Medical Treatment

Some headaches are easier to treat than others. Obviously knowing the cause of a headache makes the required treatment much easier to define. For many headache sufferers, medication is the mainstay of treatment. The three most common medications available over the counter are acetaminophen/paracetemol based, acetylsalicylic acid based, or ibuprofen based. Each medication has its own contraindications therefore you should check with your Doctor or Pharmacist before using any to treat your symptoms. For migraines, cluster or tension-type headaches some prescription drugs can be useful and should be discussed with your Doctor. In many cases if an aura occurs and the patient takes the medication during the time of the aura, a full-blown headache can be avoided or the intensity of the impending headache can be decreased. In severe or chronic headache cases, patients and healthcare professionals may choose to resort to more invasive procedures in order to manage symptoms and allow the patient to function. Treatments such as botox injections for migraine headaches or nerve ablations for cervicogenic headaches may be options that can be discussed with your Doctor. Other types of injections or surgeries may also be options depending on your symptoms, severity, and the types of treatments you have already tried. For some types of headaches, Physiotherapy can be a very effective form of treatment. Physiotherapy can be used either on its own or in conjunction with medication.

Rehabilitation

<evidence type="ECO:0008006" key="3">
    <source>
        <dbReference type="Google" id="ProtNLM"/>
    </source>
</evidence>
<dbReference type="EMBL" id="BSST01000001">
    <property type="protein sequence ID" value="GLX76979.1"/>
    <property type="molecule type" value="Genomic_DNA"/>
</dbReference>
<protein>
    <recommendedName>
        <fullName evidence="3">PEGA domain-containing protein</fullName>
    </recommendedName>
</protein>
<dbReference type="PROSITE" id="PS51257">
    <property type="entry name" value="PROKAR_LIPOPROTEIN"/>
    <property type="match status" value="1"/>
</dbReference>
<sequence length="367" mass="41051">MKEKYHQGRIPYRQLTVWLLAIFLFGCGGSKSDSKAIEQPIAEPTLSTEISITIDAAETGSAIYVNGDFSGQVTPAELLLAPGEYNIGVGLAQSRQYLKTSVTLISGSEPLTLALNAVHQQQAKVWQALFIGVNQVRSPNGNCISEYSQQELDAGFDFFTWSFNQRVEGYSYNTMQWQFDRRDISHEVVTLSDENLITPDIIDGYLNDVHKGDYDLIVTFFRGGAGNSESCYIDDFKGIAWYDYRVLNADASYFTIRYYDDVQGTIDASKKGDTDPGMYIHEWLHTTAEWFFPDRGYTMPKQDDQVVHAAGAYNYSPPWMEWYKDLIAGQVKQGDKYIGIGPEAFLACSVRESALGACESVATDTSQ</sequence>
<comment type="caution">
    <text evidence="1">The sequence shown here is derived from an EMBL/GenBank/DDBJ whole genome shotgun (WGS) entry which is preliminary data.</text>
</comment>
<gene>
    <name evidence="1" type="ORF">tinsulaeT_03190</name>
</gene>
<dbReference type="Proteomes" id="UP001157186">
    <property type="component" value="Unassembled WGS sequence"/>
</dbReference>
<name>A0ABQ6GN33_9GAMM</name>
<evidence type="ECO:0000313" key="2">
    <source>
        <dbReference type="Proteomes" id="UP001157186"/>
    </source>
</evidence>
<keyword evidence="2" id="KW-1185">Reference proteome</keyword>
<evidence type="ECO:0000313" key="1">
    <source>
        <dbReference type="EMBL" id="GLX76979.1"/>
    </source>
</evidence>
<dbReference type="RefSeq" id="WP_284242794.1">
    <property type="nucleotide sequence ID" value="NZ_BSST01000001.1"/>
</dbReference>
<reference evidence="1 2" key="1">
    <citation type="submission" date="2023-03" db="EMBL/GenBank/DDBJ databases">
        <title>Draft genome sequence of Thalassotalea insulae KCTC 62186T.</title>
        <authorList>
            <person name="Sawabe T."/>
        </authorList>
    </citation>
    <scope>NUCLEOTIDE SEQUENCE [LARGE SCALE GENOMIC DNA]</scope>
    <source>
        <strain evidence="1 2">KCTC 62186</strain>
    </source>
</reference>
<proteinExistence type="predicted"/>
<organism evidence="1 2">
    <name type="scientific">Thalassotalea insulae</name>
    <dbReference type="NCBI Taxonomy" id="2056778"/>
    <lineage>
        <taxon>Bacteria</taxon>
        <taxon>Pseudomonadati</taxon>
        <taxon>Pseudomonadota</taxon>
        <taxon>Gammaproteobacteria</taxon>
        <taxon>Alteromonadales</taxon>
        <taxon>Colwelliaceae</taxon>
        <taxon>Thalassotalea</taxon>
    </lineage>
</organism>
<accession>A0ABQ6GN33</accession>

In certain types of headaches, such as tension-type headaches, cervical headaches, or TMJ-related headaches physiotherapy treatment can be very useful to alleviate your symptoms and to help prevent recurrent headaches. Your Physiotherapist will first need to confirm that your headaches and associated symptoms are connected to issues related to your neck, your jaw, or other structures in the head or face which can be assisted by physiotherapy treatment. Your physiotherapist will ask you several questions related to your headaches symptoms in order to confirm the cause of your headache (see Diagnosis above). In addition to asking a wide variety of questions they will need to do a physical assessment to confirm that physiotherapy will be able to assist your headaches. They will examine the posture and alignment of your neck, shoulders, and upper back as well as check your neck and TMJ joint range of motion, and associated muscle flexibility and strength. Your physiotherapist will feel your neck to determine if the joints in your neck are stiff or loose and to determine which areas around your neck, shoulders, face and scalp are tender or painful. They will do the same to your TMJ and its related muscles. Your physiotherapist may also check the overall strength in your upper extremities, as well as check your sensation, reflexes, and the functioning of your cranial nerves. If it is determined that your headaches are indeed from a cause which Physiotherapy treatment can assist, then your therapist will proceed with treatment. Again, depending on your symptoms and the cause of your headaches, a variety of techniques may be used. Manual therapy including massage, as well as joint mobilization or manipulation for the neck, upper back or TMJ commonly improve symptoms. Your therapist may also stretch out any tight muscles contributing to your headaches and will also teach you how to do this yourself. In addition, they will teach you how to strengthen the appropriate muscles around your head, neck, shoulders and TMJ in order to ease your symptoms and avoid headaches in the future. They will also encourage strengthening of the core muscles of your trunk and neck in order to support your head and assist with symptoms. Your Physiotherapist will discuss your posture and alignment and ensure you are aware of the posturing positions that may contribute to your headache pain or related symptoms. In some cases modalities such as ice, heat, ultrasound, interferential current, laser, transcutaneous electrical muscle stimulators (TENS) or muscle stimulators may be used to ease your headache pain or other related symptoms. Tape or strapping may also be used to relieve tension on muscles that may be tight, elongated, or weak. Braces that assist with posturing may also be useful in some cases. Your Physiotherapist will also provide education for self-managing your headache and related symptoms when they occur. They will discuss techniques such as retreating to a quiet and dark room, using self-massage of the head, neck, jaw and temples, applying ice or heat to the painful area or the neck and shoulders, avoiding computer or other screens, drinking water, or eating a small amount of food once symptoms appear. If after a thorough examination your Physiotherapist does not feel that your headaches are being caused by a reason that is amenable to Physiotherapy treatment then they will refer you to your Doctor for further investigation. Similarly, if your symptoms worsen significantly or Physiotherapy treatment is not improving your symptoms as your Physiotherapist expects it should, they will also refer you on to your Doctor for further investigation.